List monad (Re: Proposal to solve the `EitherT` problem.)
Henning Thielemann
schlepptop at henning-thielemann.de
Wed Aug 14 11:20:08 CEST 2013
Am 13.08.2013 23:34, schrieb John Wiegley:
>>>>>> MightyByte <mightybyte at gmail.com> writes:
>
>> I think the discoverability of the name EitherT is huge win given the
>> existing conventions. I think I had even seen ErrorT before MaybeT, but the
>> name obscured its significance for me.
>
> I agree strongly with this point. EitherT is a natural fit in the ecosystem
> of MaybeT, ListT, etc.
To extend my list of abuses: For me the default monad instance for list
is also unfortunate. The monad instance for lists is about combinatorial
programming, others call it non-deterministic programming. But why? It
somehow imposes a duty to define a similar instances for similar data
structures like Streams. But the monad list instance makes no sense on
Streams. On streams you would need a diagonal order of elements.
The Monad list instance must be consistent with the Applicative
instance. There are much more types that allow for an Applicative
instance. Now you are constantly in trouble: If you define a list-like
type like Sequence or NonEmptyList you must think about its possible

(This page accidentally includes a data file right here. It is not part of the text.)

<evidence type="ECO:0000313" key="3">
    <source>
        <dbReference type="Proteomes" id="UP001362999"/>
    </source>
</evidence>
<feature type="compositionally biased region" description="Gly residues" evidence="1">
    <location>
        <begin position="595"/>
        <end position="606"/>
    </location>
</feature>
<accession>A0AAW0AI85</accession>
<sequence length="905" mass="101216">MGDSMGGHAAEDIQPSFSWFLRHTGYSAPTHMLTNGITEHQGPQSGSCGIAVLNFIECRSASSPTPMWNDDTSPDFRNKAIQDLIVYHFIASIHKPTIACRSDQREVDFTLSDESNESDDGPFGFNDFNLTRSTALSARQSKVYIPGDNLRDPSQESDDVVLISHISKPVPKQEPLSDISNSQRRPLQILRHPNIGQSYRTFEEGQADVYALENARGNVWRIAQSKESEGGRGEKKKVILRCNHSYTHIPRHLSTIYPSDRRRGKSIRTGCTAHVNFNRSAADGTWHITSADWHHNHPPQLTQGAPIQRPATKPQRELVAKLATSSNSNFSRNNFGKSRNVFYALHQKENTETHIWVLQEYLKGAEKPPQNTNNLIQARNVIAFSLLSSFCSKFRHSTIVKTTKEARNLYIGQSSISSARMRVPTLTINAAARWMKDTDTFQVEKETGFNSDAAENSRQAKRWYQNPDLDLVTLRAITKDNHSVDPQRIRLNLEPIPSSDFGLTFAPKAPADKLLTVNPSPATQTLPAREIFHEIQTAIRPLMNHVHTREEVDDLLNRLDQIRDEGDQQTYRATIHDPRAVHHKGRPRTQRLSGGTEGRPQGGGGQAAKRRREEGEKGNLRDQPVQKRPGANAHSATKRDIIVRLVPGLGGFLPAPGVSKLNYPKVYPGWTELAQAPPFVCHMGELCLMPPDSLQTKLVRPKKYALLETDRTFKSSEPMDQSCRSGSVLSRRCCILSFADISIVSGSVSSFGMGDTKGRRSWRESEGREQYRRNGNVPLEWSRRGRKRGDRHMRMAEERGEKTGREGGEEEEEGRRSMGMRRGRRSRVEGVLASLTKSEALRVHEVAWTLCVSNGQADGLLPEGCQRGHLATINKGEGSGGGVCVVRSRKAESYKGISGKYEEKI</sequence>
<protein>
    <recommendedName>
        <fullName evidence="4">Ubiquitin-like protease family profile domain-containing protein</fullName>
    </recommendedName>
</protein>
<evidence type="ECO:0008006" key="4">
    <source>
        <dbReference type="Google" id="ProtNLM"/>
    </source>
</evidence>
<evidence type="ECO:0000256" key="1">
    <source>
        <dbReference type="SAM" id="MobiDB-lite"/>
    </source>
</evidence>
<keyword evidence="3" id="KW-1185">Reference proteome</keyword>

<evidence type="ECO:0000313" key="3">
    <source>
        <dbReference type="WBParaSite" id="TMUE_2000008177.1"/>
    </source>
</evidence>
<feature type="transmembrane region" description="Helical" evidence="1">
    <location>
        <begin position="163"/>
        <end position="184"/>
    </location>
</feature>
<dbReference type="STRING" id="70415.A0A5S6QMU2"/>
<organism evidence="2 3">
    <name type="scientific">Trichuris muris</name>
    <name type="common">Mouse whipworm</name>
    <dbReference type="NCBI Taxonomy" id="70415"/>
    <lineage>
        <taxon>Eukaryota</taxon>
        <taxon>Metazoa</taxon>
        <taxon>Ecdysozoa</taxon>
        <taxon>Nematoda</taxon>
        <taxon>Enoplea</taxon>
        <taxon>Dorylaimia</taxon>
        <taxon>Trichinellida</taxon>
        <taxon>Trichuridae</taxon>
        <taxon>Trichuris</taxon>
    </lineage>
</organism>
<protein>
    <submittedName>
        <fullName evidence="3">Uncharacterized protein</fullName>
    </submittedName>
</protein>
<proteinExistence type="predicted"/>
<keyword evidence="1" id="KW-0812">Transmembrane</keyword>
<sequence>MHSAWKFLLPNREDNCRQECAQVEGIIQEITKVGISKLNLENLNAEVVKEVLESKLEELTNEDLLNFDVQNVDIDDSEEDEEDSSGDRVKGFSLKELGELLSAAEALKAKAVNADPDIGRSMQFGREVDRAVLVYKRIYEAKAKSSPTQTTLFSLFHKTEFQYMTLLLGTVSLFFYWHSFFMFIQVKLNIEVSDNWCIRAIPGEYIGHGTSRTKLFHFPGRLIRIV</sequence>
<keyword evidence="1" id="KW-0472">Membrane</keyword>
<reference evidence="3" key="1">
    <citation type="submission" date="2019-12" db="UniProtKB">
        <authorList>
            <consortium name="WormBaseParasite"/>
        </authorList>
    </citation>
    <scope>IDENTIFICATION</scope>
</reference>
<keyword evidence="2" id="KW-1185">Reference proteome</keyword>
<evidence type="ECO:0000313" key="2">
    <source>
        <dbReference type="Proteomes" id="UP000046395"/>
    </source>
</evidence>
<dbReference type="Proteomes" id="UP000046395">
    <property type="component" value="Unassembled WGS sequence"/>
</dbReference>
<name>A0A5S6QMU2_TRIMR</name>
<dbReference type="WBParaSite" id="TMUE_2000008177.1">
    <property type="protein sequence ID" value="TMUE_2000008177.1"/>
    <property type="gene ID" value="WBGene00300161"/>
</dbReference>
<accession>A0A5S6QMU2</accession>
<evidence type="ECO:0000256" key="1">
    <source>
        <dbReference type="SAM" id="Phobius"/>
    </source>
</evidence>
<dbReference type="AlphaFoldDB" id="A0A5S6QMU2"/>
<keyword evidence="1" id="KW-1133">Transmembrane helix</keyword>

Monad and Applicative instances. If there is a Monad instance you are
somehow pushed to make it consistent with the combinatorial Monad List
instance. For a ZipList semantics you must use wrapper then. In contrast
to that, if there cannot be such a Monad instance, you will certainly
define the Applicative instance in a ZipList way instead of omitting the
Applicative instance.
However, whatever you choose you will be inconsistent with some of the
other instances.
This confirms my distinctions between mathematical soundness and
practical uses: The List type allows multiple mathematically sound
Applicative instances. But for deciding on the instance we need to look
at the use of the type.
If I could redesign Prelude I would define "instance Applicative []"
with a ZipList semantics and I would omit the Monad instance. For the
combinatorial programming I would define a newtype wrapper around "[]".
This way I could define different wrapper types for different element
orderings. No ordering would be privileged.
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